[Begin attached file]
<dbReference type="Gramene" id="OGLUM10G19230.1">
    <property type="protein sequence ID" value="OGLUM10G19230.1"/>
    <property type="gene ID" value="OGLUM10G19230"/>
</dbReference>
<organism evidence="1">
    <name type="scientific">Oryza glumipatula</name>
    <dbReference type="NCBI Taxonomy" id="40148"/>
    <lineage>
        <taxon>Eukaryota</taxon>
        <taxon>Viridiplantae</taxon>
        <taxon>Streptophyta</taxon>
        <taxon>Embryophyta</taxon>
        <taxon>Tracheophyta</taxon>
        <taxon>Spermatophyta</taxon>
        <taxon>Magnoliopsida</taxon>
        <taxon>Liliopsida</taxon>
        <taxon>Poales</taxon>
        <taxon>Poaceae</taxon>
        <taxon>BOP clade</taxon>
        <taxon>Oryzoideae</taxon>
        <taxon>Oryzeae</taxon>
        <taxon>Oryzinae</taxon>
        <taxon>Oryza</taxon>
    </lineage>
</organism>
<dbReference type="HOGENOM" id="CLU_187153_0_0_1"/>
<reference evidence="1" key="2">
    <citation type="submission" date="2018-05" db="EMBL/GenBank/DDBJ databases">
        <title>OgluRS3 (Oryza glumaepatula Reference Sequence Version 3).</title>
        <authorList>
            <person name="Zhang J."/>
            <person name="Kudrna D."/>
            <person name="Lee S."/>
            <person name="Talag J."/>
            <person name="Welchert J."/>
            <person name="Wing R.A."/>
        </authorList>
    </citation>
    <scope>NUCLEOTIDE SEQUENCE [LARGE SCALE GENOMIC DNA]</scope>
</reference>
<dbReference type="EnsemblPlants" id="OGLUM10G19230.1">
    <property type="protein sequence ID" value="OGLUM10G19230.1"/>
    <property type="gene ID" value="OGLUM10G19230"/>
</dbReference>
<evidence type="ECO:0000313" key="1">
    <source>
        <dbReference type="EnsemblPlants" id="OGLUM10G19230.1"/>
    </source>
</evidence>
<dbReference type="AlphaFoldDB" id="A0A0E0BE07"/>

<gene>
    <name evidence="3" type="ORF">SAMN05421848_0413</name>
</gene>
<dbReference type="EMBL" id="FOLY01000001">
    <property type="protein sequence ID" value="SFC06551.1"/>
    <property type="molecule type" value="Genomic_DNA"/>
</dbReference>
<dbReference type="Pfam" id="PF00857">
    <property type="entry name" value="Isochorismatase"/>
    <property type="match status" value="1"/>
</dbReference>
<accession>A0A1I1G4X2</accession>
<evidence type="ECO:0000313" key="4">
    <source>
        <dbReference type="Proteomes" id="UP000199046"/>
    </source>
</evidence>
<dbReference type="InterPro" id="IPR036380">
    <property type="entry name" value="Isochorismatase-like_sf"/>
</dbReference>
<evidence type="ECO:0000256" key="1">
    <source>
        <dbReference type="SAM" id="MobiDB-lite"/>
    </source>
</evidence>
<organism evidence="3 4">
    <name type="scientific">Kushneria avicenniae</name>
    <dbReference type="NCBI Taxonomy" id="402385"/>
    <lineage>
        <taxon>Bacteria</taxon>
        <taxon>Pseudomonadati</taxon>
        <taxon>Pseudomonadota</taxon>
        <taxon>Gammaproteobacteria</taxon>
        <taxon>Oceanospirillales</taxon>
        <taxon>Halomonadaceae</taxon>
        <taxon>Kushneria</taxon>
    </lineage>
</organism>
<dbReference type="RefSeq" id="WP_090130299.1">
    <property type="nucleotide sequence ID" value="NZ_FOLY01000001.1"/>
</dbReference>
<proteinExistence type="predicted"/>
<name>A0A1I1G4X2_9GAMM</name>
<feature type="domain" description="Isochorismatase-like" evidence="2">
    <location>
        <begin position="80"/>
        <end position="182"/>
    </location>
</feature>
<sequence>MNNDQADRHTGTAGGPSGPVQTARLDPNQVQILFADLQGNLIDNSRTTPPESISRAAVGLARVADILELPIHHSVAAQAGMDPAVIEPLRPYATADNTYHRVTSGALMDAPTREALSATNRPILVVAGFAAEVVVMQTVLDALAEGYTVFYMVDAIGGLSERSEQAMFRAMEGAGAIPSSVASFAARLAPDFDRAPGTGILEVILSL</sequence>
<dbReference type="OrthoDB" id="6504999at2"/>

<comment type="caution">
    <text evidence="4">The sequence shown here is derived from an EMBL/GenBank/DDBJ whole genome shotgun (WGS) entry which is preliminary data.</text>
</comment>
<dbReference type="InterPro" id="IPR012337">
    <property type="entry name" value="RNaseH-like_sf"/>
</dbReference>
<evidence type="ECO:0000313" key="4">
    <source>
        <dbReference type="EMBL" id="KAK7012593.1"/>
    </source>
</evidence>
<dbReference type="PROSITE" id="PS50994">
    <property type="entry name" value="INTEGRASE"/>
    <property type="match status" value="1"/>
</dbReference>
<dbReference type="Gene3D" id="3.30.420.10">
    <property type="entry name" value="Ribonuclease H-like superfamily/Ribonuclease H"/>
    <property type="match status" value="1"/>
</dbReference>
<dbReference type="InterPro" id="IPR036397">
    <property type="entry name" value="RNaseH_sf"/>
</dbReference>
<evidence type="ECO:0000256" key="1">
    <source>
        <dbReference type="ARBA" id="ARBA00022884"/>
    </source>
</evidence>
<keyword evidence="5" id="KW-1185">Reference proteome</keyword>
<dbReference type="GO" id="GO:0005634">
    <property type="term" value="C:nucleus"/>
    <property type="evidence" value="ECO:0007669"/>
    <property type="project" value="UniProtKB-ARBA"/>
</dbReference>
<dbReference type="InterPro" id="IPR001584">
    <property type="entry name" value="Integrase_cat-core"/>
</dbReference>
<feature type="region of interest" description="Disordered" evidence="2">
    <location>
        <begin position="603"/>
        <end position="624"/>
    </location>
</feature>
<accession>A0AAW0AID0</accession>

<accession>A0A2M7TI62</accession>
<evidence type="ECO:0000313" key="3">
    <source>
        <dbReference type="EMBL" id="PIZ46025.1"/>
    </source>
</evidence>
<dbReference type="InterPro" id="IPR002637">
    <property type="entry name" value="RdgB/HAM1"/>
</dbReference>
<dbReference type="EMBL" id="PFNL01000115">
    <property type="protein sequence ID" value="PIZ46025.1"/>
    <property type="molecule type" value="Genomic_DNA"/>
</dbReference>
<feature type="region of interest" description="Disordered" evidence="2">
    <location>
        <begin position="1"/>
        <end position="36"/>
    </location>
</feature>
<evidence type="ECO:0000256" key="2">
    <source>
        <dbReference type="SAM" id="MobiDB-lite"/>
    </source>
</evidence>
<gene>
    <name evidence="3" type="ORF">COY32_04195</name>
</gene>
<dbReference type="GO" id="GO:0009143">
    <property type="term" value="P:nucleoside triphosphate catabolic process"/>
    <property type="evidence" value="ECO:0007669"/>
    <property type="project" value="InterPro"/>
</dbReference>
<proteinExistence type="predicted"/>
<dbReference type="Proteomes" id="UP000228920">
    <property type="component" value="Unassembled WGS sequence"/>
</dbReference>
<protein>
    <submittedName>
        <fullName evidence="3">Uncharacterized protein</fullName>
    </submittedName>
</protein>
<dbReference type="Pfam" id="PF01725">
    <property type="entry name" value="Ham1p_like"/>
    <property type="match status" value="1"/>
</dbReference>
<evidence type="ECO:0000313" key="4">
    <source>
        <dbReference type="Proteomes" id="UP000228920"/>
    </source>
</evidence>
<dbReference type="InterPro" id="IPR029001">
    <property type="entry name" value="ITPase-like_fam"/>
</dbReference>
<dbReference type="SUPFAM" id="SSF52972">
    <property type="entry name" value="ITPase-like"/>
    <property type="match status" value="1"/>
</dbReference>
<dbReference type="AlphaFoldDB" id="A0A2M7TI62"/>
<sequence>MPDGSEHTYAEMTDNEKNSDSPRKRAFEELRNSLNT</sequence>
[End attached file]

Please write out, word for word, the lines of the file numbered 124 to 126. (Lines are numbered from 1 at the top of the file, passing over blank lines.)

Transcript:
<evidence type="ECO:0000256" key="1">
    <source>
        <dbReference type="ARBA" id="ARBA00022884"/>